The Main Event: Looking at England vs the US at the World Cup
With the dust settled and both teams now safely into the Round of 16 of this year’s World Cup, we’ve taken a moment to look at the impact of the match on American media. While the excitement around the team’s opening match, a one-all draw with Wales and the stakes of today’s match, a narrow win over Iran that sealed their place in the knockout stages at their opponents’ expense, may have seemed higher, the narrative in the US was quite different.
For many in the United States, the notion that their country remains an upstart, a proverbial little brother to England, is a deeply ingrained notion. After a battling draw the last two times these sides met in the World Cup, in 2014, the anticipation for this rematch was sky-high. These factors were further compounded by the fact that the match would be played at a very palatable time for the entire country — at two PM eastern on the day after Thanksgiving, a time slot in which not only would many fans be out of work owing to the holiday, but there would be scant competition from the likes of the NFL or college football at that time.
The match showed that the United States had plenty of which to be proud, and despite its lack of goals, was a more than impressive spectacle, as they battled to a scoreless draw against England which left them well-positioned ahead of today’s match.
Tough circumstances, big opportunity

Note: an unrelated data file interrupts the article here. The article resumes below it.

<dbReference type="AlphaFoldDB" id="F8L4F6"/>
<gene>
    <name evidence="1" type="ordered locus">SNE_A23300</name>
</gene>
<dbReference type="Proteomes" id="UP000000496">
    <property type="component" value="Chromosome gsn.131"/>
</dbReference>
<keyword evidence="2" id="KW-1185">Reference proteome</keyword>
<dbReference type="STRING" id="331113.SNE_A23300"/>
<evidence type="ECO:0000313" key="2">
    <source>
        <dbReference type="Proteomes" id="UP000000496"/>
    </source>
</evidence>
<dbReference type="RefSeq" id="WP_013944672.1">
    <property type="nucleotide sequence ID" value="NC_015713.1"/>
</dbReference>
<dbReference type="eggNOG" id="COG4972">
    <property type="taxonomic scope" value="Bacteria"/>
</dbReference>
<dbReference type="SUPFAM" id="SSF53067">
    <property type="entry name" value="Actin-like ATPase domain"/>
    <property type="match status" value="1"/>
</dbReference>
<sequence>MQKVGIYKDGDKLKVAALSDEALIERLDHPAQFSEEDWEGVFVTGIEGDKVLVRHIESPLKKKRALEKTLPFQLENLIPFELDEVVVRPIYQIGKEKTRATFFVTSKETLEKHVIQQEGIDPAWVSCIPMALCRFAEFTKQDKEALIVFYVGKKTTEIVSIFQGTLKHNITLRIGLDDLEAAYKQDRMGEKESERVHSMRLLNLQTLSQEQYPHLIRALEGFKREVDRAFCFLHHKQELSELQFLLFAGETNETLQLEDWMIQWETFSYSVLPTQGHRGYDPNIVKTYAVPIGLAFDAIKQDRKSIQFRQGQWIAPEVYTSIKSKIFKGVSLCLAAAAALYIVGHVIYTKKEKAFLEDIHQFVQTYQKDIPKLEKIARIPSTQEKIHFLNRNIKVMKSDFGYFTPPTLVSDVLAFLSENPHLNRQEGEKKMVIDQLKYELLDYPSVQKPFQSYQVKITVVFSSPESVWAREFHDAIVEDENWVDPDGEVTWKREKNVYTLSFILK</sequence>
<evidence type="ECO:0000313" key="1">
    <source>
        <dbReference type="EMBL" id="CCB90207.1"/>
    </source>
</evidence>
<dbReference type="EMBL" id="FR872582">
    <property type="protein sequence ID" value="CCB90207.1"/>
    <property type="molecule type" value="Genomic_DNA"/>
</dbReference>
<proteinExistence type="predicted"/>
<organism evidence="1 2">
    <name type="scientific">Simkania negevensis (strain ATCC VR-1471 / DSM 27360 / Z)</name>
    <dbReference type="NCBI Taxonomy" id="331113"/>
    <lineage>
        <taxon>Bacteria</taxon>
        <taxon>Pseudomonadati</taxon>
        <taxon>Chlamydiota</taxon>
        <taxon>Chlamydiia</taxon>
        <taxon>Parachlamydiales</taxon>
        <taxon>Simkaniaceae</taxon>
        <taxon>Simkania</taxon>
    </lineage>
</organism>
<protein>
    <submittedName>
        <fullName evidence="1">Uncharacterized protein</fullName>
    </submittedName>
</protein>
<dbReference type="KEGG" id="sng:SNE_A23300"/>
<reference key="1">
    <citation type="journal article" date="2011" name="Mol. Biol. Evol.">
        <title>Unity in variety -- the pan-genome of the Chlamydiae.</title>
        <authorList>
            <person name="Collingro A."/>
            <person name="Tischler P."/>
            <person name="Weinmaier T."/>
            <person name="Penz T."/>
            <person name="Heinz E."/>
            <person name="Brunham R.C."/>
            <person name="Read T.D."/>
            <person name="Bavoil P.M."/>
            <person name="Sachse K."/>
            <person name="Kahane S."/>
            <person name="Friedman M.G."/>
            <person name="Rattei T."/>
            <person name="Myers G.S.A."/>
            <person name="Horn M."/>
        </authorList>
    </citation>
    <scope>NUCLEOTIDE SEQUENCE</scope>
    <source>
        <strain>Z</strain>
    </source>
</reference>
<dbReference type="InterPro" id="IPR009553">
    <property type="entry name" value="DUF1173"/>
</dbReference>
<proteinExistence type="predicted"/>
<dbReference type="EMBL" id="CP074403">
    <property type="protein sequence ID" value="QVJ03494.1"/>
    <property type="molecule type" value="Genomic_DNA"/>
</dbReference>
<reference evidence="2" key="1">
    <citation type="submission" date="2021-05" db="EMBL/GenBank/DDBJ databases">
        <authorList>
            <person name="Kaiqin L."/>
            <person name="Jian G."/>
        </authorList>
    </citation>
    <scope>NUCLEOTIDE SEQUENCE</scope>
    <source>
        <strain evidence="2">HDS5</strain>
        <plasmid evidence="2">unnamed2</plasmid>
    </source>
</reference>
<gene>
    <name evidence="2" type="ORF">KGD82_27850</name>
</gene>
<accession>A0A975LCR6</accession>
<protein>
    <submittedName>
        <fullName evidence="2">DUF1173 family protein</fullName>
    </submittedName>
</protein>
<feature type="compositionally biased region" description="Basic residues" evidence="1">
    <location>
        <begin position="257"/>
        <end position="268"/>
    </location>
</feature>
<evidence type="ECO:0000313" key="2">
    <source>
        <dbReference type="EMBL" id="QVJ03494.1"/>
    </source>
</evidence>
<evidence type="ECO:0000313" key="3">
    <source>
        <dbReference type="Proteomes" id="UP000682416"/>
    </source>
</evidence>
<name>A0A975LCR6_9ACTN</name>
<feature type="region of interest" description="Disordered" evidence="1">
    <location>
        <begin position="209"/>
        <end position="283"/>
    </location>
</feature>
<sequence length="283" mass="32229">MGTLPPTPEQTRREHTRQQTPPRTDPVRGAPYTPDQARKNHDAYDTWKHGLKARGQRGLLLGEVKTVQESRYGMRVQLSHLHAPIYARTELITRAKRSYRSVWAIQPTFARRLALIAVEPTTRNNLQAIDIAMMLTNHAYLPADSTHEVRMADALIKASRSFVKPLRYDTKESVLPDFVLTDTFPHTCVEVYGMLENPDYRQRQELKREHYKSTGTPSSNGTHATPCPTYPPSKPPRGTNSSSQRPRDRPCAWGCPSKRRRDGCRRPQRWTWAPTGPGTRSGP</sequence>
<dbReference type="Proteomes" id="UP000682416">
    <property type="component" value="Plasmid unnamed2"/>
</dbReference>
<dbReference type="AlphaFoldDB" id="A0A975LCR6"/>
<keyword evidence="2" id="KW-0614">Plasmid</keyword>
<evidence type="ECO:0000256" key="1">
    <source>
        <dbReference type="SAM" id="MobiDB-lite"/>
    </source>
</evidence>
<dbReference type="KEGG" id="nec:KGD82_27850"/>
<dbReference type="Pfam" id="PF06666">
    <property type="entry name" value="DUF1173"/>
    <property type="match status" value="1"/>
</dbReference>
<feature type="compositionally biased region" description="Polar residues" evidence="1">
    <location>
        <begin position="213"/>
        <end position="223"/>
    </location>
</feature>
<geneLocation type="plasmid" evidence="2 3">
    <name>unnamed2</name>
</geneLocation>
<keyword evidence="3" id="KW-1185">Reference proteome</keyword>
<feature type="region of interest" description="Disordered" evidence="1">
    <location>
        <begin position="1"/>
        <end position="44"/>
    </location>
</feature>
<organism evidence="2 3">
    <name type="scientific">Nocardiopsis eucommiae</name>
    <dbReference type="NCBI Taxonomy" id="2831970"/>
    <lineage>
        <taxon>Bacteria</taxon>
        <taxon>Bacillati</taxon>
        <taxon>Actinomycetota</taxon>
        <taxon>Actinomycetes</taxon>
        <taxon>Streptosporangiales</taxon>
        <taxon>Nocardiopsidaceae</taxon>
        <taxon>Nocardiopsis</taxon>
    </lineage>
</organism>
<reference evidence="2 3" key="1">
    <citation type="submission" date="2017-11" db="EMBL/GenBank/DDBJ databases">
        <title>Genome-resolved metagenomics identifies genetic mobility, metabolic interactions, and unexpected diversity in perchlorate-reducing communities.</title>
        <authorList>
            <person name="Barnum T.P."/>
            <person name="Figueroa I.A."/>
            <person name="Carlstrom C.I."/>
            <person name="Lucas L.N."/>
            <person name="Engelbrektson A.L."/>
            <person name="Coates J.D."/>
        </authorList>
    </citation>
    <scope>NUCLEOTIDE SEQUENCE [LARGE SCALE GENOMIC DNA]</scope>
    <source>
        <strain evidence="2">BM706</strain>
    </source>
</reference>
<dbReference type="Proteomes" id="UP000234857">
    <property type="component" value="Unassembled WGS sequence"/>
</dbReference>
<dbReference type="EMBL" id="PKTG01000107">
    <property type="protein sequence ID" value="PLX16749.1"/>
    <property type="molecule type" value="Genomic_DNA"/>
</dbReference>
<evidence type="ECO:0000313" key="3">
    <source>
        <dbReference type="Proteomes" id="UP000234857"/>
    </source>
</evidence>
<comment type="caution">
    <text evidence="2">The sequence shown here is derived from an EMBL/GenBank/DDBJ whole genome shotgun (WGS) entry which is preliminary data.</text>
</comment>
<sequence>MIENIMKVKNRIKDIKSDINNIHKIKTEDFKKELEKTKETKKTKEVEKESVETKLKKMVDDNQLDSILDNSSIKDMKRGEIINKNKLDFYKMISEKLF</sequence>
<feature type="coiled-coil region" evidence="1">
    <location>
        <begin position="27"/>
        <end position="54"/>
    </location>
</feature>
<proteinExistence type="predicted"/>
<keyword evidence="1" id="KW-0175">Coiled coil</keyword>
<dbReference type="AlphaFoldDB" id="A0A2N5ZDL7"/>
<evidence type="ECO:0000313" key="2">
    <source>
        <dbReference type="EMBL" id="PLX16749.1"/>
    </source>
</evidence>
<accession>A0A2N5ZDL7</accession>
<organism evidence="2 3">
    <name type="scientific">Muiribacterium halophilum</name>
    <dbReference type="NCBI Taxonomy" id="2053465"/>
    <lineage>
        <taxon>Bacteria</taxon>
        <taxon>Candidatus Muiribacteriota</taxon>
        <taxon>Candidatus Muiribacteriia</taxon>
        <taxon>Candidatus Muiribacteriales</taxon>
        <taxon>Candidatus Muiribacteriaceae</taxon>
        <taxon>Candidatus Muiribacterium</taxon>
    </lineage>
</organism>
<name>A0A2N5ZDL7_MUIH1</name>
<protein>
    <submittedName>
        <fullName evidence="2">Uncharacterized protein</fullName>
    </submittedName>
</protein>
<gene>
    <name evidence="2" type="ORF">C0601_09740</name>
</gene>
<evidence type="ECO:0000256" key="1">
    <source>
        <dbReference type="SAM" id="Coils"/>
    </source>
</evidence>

With excitement high on both sides of the Atlantic, it was reported by Bloomberg, among others, that Fox Sports had doubled advertising prices for its broadcast of the match. Fox was reportedly charging advertisers $600,000 for 30-second commercial spots during its coverage of the Black Friday showdown in Qatar — roughly double the $300,000 price tag for ad time during other match telecasts, including the United States’ other two matches.
While some might see this as a moment of opportunism from Fox, which had previously broadcast the 2018 World Cup as well, the fact of the matter is that the switch to a winter World Cup had placed an undue burden on the network. In the United States, the summer is a sedate time time in the world of sports. People vacation, and even as the MLS continues to grow in popularity, it and Major League Baseball are hardly the ratings juggernauts that the NFL and college football are.
Blessed with a favorable draw, though, the network seized the moment to take advantage of the focus on the match, and were rewarded in a big way. Figures for the United States’ opening match were down from previous years, and expectations, but overnight figures showed that the match with England was poised to become the most-watched men’s soccer match in the history of the country, and the fifth-most viewers of any sporting event this calendar year outside of football — an average of 15.4 million.
Thus, despite what looked an unfavorable set of circumstances for the tournament as a whole, Fox’s aggressive push on this match in particular looks to be a well-remunerated gamble, offering a firm endorsement of the continued growth of the sport in the United States.